Our instructors agreed, the most common error seen in students is moving the pistol while firing.
The pre-firing grip:
The trigger hand (dominant hand) does two things
1. Backstop. Use the palm of your hand on the backstrap of the pistol to control rearward recoil.
2. Trigger manipulation.
DONOT get into the utterly stupid pull, squeeze, press, yank semantics game. If the gun is moving while you are shooting then you will miss. Don't move the gun while shooting.
That's all the Dominant hand does. If you grip with this hand too strongly then you will move the pistol as you shoot.
The Support hand is the strong gripping hand controlling the muzzle rise.
1. Point with support thumb. Put your trigger hand thumb on top of the support hand.
2. Put the palm of the support hand on the grip for more skin on the gun (friction - which is recoil control)
If your pistol rises excessively when you shoot then your support hand isn't doing its job.
If your support hand doesn't stay glued to the gun while firing multiple shots without adjusting then your support hand grip is to weak.
Do not tighten your grip as you move the trigger. Do it before you shoot or don't do it at all.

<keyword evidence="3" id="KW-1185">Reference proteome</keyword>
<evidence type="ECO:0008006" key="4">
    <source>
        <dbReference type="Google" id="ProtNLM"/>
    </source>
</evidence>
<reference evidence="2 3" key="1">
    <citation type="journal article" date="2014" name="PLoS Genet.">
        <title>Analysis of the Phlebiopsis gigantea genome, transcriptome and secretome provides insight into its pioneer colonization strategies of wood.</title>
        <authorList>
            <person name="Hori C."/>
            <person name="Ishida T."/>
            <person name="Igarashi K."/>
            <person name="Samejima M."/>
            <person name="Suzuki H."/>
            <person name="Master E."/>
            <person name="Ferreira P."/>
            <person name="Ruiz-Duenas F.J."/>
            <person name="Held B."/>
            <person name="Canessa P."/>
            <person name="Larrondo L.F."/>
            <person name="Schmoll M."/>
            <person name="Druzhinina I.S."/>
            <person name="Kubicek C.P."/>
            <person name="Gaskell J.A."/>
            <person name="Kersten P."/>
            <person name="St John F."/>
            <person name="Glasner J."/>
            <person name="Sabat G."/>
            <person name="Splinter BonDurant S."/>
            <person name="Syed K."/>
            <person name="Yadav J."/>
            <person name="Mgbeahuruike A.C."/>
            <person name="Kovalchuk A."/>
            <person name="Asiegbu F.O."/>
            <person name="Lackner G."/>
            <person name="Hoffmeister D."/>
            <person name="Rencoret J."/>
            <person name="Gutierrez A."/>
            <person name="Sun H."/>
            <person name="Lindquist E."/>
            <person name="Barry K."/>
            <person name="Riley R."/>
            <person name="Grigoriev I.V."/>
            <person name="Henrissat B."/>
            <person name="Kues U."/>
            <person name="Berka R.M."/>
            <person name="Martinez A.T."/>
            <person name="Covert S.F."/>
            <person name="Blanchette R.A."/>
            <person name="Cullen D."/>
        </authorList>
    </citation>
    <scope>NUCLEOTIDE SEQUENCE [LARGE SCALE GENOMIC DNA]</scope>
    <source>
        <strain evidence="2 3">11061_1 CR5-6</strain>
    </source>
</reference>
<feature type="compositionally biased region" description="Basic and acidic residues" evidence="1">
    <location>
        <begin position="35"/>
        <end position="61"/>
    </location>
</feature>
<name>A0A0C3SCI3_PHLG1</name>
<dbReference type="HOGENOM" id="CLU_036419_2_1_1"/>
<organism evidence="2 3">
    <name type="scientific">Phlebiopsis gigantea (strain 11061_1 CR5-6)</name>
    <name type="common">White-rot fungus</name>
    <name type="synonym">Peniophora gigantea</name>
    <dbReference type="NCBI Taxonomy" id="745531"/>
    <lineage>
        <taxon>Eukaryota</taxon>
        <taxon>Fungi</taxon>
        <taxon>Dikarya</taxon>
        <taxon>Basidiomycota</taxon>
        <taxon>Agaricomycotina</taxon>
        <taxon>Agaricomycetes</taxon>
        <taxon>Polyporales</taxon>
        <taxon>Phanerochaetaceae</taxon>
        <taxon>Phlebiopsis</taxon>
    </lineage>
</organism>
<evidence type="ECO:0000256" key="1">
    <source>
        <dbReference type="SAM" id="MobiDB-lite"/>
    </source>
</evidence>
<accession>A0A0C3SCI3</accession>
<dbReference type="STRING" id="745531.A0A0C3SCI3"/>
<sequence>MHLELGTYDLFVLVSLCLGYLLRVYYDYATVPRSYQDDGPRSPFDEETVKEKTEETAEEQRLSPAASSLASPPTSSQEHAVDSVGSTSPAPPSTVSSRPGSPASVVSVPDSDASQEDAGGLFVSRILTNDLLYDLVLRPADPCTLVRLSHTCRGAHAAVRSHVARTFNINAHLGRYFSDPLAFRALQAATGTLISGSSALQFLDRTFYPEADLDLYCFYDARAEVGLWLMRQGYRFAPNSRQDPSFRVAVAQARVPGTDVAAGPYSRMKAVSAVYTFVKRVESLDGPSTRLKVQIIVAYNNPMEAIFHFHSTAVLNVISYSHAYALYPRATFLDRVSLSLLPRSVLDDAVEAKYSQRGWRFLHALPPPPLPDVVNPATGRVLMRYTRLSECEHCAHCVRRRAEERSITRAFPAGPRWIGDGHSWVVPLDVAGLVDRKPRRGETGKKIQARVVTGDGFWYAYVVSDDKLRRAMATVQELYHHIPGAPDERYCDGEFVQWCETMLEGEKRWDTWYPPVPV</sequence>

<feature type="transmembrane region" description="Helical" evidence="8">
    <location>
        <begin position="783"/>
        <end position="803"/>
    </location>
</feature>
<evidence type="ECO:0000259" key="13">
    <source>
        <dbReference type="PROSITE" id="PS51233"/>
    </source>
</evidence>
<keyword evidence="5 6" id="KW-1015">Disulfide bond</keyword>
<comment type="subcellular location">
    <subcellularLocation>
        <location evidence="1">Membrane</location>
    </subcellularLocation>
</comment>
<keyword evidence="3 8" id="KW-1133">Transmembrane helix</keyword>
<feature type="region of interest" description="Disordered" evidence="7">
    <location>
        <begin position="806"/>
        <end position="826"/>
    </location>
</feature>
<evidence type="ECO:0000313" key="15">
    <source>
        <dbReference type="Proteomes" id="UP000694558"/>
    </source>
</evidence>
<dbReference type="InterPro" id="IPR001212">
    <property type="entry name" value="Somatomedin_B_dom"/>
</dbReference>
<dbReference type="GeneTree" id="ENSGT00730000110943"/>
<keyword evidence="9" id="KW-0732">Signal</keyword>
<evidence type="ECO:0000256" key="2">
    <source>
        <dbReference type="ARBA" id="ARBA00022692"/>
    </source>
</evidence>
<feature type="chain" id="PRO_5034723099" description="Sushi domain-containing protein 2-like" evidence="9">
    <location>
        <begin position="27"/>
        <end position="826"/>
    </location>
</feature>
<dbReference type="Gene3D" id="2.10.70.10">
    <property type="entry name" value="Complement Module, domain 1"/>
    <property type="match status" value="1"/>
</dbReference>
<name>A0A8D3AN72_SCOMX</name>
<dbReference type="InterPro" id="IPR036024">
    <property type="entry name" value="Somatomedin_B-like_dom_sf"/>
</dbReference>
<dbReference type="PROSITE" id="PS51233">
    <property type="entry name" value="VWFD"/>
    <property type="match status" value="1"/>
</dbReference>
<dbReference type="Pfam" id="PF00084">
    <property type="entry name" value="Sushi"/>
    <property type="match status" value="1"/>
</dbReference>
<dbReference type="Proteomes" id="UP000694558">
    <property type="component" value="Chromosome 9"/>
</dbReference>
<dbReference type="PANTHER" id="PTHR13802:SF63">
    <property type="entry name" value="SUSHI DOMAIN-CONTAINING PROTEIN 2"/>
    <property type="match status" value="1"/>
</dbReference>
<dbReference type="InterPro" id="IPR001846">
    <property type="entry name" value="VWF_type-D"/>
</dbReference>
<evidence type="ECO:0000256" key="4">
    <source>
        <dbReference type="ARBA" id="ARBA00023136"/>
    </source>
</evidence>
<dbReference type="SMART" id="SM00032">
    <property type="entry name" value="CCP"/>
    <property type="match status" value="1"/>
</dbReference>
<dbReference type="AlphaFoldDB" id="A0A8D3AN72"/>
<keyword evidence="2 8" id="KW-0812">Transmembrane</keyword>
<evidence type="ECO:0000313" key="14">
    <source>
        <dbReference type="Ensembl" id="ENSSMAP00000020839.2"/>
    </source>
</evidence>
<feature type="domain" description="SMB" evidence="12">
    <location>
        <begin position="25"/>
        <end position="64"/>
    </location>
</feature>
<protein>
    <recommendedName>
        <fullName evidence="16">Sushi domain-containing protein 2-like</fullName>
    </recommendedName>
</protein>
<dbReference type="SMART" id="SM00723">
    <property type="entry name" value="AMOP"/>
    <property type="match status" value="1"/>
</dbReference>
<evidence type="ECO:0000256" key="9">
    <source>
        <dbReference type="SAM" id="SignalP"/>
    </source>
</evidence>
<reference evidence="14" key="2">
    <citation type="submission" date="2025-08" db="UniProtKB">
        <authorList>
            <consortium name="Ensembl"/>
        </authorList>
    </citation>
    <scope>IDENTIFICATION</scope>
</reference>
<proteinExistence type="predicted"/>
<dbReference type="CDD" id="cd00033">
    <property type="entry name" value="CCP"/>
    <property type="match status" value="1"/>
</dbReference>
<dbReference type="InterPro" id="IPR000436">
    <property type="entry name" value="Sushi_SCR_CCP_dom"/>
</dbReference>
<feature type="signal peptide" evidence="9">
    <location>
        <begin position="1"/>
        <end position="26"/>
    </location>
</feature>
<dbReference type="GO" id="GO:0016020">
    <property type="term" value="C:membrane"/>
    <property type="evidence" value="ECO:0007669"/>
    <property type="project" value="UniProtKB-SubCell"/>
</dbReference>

If the sights are not aligned with the intended target spot... don't shoot.
If the sights are aligned...don't move the gun. With the sights aligned on the intended Point Of Impact, all time and all movement are bad.
When ready to shoot, do 5 things in order every time:
1. Point the gun at the target using your trigger finger and support hand thumb
2. Touch the trigger. Middle part of the first pad. Keep the rest of the entire trigger finger off the gun. See picture above
3. Pull till you feel tension (do this for Double Action Only triggers where there is slack or pre-travel for the trigger before it shoots). For single action triggers do not do this. There is no pre-travel.
4. Cross check the sights. Get the correct Sight Picture (see pistol sighting page)
5. Slowly, smoothly and with only your trigger finger move the trigger rearward till it fires
For follow on shots:
2. Reset the trigger. Release the trigger only far enough so it will fire again. With some pistols this may be tough to feel. In that case it's better to release the trigger farther than required.
3. Resight. Reacquire the Sight Picture if you lost in during recoil. Your goal is to be able to track the front sight throughout aiming, shooting and recovery.
1. Tightening the grip as you shoot which moves the gun
2. Snatching the trigger in one motion which moves the gun typically by moving all your fingers on your trigger hand
3. Pushing forward anticipating recoil which moves the gun (and doesn't eliminate recoil anyways)
Practice: Dry fire. If you are going to the range and shooting one shot at a time all of that training could be done at home, for free, dry firing. Try putting a coin on the top end of your slide while dry firing to make sure your not moving the pistol at the trigger squeeze.
See Dry Fire Drills page
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